Spider plant is one of those indoor air purifying agents. It is a plant I recommend to busy people who are interested in plants that will not require much effort. You can grow them indoors or outdoors. Sometimes I leave it outdoors when it is not wet so it can breathe cool air.
Then, in rainy seasons I keep it preferably on a desk close to the window where it can receive the sunlight without suffering from the harshness. Knowing how to water plants is essential. In this article, I’ll explain how to water spider plants, how often, and how much.
How Often Should I Water My Spider Plant?
Spider plants require less watering to survive. You can water your plants when it is up to 50% or 75% dry. You don’t have to struggle to know the level of dryness or moistness. All you should do is dip your middle finger in the soil. If it comes out clean and dry, know that you must water your plant again. Water it thoroughly using a watering can and pour off excess water from the saucer. During spring, the matured spider plants with much-stored energy births flowers. They can be rooted in soil or water, but in soil, it will yield a more favorable result.
How to Water Spider Plants
The most effective method for watering spider plants is thoroughly saturating the potting soil. Then, please wait until the soil has become somewhat dry before watering it again. For optimal results, use water filtered or collected from rain. To prevent the soil from becoming soggy, you should select potting soil that drains readily. Most importantly, ensure that the bottom of the container has drainage holes in it.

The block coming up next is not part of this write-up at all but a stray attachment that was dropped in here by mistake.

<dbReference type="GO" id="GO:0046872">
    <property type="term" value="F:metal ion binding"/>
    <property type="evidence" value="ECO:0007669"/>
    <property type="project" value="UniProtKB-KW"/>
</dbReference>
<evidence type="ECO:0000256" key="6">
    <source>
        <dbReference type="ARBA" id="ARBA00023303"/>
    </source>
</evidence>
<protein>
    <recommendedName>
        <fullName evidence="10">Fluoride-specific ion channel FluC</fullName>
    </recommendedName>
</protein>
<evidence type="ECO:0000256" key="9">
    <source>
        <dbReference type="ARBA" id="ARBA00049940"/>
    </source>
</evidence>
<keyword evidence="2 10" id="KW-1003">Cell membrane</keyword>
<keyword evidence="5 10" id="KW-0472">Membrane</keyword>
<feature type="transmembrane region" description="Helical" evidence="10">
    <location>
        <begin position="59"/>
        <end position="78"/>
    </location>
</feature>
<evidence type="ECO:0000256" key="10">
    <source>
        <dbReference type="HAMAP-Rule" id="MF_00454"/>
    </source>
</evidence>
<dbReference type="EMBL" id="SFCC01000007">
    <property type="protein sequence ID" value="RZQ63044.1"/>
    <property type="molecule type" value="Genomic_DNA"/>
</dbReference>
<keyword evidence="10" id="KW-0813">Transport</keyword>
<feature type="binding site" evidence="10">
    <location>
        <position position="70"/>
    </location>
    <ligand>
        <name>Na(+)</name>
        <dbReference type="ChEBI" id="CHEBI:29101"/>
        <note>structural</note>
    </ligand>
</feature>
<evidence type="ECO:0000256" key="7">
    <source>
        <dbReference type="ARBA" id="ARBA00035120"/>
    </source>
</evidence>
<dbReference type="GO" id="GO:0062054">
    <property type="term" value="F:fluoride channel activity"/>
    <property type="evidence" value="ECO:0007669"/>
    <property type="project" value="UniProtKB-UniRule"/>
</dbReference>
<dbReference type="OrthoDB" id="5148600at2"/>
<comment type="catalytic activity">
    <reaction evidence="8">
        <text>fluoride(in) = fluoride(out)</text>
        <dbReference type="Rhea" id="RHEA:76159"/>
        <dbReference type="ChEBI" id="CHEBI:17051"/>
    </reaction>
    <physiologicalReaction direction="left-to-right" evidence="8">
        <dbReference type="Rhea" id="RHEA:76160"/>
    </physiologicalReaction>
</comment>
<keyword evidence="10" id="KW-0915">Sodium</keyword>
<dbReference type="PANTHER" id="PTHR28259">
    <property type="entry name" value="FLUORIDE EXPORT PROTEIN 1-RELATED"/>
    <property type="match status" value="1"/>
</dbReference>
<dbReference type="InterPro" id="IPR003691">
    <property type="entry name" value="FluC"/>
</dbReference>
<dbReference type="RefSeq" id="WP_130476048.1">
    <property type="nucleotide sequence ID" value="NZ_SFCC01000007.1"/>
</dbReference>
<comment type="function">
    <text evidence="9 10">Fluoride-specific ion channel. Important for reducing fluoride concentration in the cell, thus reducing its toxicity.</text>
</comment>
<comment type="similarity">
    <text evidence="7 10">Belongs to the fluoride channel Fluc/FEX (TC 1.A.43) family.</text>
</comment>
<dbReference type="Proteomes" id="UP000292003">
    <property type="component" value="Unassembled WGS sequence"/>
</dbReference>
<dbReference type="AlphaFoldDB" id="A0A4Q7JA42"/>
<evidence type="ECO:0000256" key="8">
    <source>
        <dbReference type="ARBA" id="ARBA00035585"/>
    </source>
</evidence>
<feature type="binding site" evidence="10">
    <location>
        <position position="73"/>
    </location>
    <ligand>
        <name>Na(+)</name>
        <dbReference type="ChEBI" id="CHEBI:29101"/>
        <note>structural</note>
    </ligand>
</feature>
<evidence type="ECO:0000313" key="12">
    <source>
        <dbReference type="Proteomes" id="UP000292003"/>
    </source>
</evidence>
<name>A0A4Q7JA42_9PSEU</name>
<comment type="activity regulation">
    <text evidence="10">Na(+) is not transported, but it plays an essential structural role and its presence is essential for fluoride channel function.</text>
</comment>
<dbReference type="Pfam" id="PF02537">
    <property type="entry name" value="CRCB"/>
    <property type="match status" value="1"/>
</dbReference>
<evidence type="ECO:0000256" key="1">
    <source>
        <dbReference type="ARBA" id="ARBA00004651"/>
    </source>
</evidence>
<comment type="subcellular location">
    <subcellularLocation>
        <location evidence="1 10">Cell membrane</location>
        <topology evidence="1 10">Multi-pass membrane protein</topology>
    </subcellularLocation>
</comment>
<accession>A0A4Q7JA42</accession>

How often should I water my Spider Plants?
Water your Spider plants once or twice per week. It depends on how warm the temperature is and whether or not they are placed in direct sunlight. In general, I recommend watering your spider plants once per week. I have four large spider plants and six baby spider plants, and I water them twice a week, which is about right for them. As the temperature drops, I cut back to once a week.
Check the top layer of the soil with your finger to determine if it has dried out before you water the plant. Wait another day or two before watering the soil if it still has moderate moisture. If you can’t use your finger, you can use a soil moisture meter to check for moisture. It is a helpful tool for determining whether it is necessary to water again once the soil has become sufficiently dry.